As predicted 10 years ago, in the absence of anti-redlining provisions, carriers have not invested in upgrading their broadband capacity in communities of color at anything close to the same rate they have upgraded in wealthier, whiter neighborhoods. As a result, the urban digital divide is once again growing. It’s not just that high-speed broadband is ridiculously expensive, although this is also a serious barrier to adoption in urban areas.
While many regulations promoting consumer protection and competition apply throughout a sector, some economic regulations apply to “dominant” firms or firms with “market power.” Behavior that is harmless, or potentially even positive when done by smaller companies or in a more competitive marketplace, can be anticompetitive or harmful to consumers when done by dominant firms -- regardless of the firm’s actual intent.
[Analysis] Digital platforms that (a) provide a two-sided or multi-sided market; (b) are accessed via the internet; and (c) have at least one side that is marketed as a “mass market” service, share a set of characteristics and raise a similar set of concerns so that we should consider them as a distinct set of businesses. This does not make laws of general applicability such as antitrust inapposite. Nor are these distinct capabilities and incentives intrinsically bad or good.
[Analysis] As digital platforms have become increasingly important in our everyday lives, we’ve recognized that the need for some sort of regulatory oversight increases. We have reached the point where we need sector-specific regulation focused on online digital platforms, not just application of existing antitrust or existing consumer protection laws.
I have spent the last two weeks or so doing a deep dive on what, exactly does 5G actually do — with a particular emphasis on the recently released 3GPP standard (Release 15) that everyone is celebrating as the first real industry standard for 5G. My conclusion is that while the Emperor is not naked, that is one Hell of a skimpy thong he’s got on. More precisely, the bunch of different things that people talk about when they
[Commentary] Many people understand the duty of public service. But for Mignon Clyburn, it is a calling. Too many people who care deeply about social justice dismiss communications law as a wonky specialty. Those with the passion to follow the instruction of the prophet Isaiah to “learn to do good, seek justice, comfort the oppressed, demand justice for the orphan and fight for the widow” often chose to go into fields where this struggle is more obvious such as civil rights or immigration law.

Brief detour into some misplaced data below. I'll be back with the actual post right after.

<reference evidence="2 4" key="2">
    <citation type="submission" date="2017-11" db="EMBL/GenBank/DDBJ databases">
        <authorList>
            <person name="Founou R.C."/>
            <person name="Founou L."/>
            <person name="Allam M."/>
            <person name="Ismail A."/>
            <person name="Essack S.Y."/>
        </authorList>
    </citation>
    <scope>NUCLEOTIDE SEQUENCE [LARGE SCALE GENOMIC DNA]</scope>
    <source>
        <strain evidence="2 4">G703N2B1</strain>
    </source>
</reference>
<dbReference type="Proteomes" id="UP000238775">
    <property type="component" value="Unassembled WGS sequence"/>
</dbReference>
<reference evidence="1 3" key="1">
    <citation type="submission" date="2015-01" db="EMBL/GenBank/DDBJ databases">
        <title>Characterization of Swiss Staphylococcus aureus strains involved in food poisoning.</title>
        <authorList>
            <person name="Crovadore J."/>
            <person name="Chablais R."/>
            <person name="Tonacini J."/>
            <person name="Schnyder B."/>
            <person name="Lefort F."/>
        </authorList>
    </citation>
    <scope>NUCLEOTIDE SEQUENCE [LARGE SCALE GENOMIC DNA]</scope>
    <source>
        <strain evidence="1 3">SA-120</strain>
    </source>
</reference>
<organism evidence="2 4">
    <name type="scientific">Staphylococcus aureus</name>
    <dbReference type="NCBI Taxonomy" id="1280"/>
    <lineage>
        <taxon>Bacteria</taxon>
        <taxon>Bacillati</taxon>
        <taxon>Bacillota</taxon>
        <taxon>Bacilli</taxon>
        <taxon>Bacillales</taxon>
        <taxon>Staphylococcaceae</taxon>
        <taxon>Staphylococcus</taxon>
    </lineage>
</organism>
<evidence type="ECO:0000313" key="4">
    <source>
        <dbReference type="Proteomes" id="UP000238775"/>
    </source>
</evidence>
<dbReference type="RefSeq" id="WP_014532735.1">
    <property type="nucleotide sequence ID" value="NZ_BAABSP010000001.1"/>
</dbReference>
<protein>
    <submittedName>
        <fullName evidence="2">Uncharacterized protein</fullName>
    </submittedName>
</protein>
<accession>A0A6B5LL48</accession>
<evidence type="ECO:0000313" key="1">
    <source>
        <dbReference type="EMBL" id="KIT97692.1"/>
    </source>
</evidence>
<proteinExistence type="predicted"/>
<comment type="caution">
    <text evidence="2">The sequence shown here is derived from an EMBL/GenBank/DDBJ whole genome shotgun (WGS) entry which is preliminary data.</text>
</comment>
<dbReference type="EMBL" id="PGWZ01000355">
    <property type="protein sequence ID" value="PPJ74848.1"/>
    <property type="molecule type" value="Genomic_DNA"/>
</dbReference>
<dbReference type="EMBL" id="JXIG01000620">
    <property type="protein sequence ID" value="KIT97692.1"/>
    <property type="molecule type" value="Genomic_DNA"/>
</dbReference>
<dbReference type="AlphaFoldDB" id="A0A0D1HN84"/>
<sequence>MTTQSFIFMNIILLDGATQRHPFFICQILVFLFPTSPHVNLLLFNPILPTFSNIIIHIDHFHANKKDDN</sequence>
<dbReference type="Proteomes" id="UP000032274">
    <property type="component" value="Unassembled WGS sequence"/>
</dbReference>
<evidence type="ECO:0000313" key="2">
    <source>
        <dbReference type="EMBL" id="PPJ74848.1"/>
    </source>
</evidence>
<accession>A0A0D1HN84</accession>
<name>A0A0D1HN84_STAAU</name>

What really sets DC apart is our advertisements. The political ads never stop. Particularly when a major vote is about to happen — such as the upcoming vote in the Senate on S. J. Res. 52, aka the “net neutrality CRA,” aka the repeal of the FCC’s net neutrality repeal. On May 9, Senator Markey will file the resolution to force the vote — which is expected to actually happen soon.
Net Neutrality Does Not End Today. We Still Don’t Know When It Will. Which Is Weird When You Think About It.
There is a lot of confusion on the effective date for the 2017 Net Neutrality Repeal Order, aka “Restoring Internet Freedom — Which Is Not In The Least Overdramatic Unlike You Hysterical Hippies.” This is not surprising, given the rather confusing way the Federal Register Notice reads.
Setting aside that some people might actually like the option of paying for services in exchange for enhanced privacy protection, history tells us that advertising can support free content just fine without needing to know every detail of our lives to serve us unique ads tailored to an algorithms best guess about our likes and dislikes based on multi-year, detailed surveillance of our every eye-muscle twitch. Despite the unfortunate tendency of social media to drive toward the most extreme arguments even at the best of times, “privacy regulation” is hardly an all or nothing proposition.
[Commentary] Whether the AT&T-Time Warner deal goes through or not is super important for all the usual reasons relating to media concentration, competition in telecommunications, and all that other stuff I usually care about. But the AT&T/TW trial raises a lot of super important questions for the future of antitrust enforcement. Specifically, does antitrust law care about vertical integration or not?